The Rock En Seine 2008 festival witnessed the only French appearance of the year for Rage Against The Machine, a band who created the political rap-metal fusion genre during the 1990s, but unfortunately split up in 2000. Last year they reformed, and they sound like they’ve never been apart.
Blood Red Shoes, a two-piece band hailing from Brighton, got the festival off to a good, loud start. They are an extremely exciting new British band who have been somewhat dwarfed by The Ting Tings, the media darlings of the year.
Blood Red Shoes have strong grunge tendencies, citing bands such as Sonic Youth and Nirvana as primary influences. Their live performance did their album justice (often, two-piece bands are disappointing live, as they have to rely on backing effects and pre-recorded layers – Ting Tings for example).
Steve Ansell and Laura-Mary Carter, the two members of the group, ably opened the vast festival, a feat made all the more impressive by Lost Prophets’ below-average performance which followed them.
Lost Prophets entered the stage (all six of them) to a muted response. As the bulk of the crowd was there to witness the raw power and dynamism of RATM, Lost Prophets didn’t have the usual fan base of fourteen year olds to fall back on. After a promising start to their career, Lost Prophets appear to have now given up on any creativity within the band, and are content to stick to commercial success.
Fair enough, but they don’t make for a good live act due to all these new generic songs. The band resemble a team of Welsh hairdressers, and the camp nature of their show was a hilarious juxtaposition with Rage Against The Machine’s watching fan base, who, for the most part, were dressed in plain black attire.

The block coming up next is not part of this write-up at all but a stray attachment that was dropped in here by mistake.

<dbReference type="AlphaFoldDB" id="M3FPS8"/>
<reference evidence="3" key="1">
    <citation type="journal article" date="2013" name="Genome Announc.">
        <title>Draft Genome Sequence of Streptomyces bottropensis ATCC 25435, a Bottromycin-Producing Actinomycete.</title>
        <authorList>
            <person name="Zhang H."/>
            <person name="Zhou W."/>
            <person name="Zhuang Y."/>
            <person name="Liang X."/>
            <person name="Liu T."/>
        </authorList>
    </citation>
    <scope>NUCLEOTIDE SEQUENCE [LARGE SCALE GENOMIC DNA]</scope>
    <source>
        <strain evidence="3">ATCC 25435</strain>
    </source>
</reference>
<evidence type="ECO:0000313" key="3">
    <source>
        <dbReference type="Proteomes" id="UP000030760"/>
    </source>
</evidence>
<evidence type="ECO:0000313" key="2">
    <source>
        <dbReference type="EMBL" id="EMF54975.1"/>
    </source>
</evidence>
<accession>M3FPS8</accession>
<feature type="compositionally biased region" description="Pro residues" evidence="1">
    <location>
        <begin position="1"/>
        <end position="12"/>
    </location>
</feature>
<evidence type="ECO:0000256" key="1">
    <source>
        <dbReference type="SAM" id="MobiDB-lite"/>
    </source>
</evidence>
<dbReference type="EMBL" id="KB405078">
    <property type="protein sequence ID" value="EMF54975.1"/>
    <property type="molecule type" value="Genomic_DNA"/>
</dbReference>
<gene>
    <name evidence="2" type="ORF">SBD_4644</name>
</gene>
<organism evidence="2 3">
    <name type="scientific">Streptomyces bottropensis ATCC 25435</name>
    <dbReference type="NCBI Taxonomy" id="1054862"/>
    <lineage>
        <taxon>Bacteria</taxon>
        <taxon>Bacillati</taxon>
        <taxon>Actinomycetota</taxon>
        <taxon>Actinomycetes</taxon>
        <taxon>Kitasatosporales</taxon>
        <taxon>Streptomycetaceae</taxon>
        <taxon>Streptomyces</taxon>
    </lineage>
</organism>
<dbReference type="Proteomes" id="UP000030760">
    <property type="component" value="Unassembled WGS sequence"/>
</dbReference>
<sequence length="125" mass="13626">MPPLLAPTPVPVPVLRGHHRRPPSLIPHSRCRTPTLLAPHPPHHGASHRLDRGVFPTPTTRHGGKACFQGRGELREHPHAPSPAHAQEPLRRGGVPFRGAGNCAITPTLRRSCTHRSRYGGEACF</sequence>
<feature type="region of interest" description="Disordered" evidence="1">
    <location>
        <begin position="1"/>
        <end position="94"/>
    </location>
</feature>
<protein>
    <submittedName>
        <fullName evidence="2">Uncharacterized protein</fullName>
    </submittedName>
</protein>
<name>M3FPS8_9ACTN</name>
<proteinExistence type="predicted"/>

Old songs such as Shinobi vs. Dragon Ninja retrieved some street-cred, but all too often, the sight of Ian Watkins parading round the stage with his ridiculous haircut and bare chest was too much to take.
Mix Master Mike was chosen to warm the crowd up for RATM. Packing in about a hundred samples into his set, he certainly provided variety, but the set felt more like a television advert than a festival set. Thirty seconds here and there of classic tracks got the crowd going briefly, but the anticipation for RATM was far too high for many to pay too much attention to Mix Master Mike.
Rage Against The Machine entered the stage to rapturous adulation. The four members appeared in prisoners’ clothing – baggy orange overalls – as well as bags over their heads. The political references in Rage’s music have always been clear, but this vision was more intense than usual. With sirens blazing, and the band playing the first track (‘Bombtrack’) still wearing their bags on their heads, the crowd went wild!
Anthems such as ‘Guerrilla Radio’, ‘Bulls On Parade’ and ‘Know Your Enemy’ were all performed with tightness and panache, and the crowd responded with roaring vivaciousness. However the best was saved for the encore, with Zach De La Rocha at his best with ‘Killing In The Name’ and ‘Freedom’ being belted out with such fierceness that one wonders if the man will ever cease from bellowing out political lyrics of supreme skill and potency.
Tom Morello, Brad Wilk and Tim Commerford all ably assisted De La Rocha in producing an unforgettable display of subversive American rap-metal. Some may have thought that RATM’s time had been and gone by the end of the 1990s, but they still sound and feel as important as ever. In fact, the music world could do with a few more bands that use their music as a means of enabling social and political change for the good.
It will be interesting to see if the band produce new material, or stick to their fantastic back-catalogue. Either way, Rage Against The Machine might ruffle some feathers in the coming years, both in the music industry and the trans-Atlantic political scene.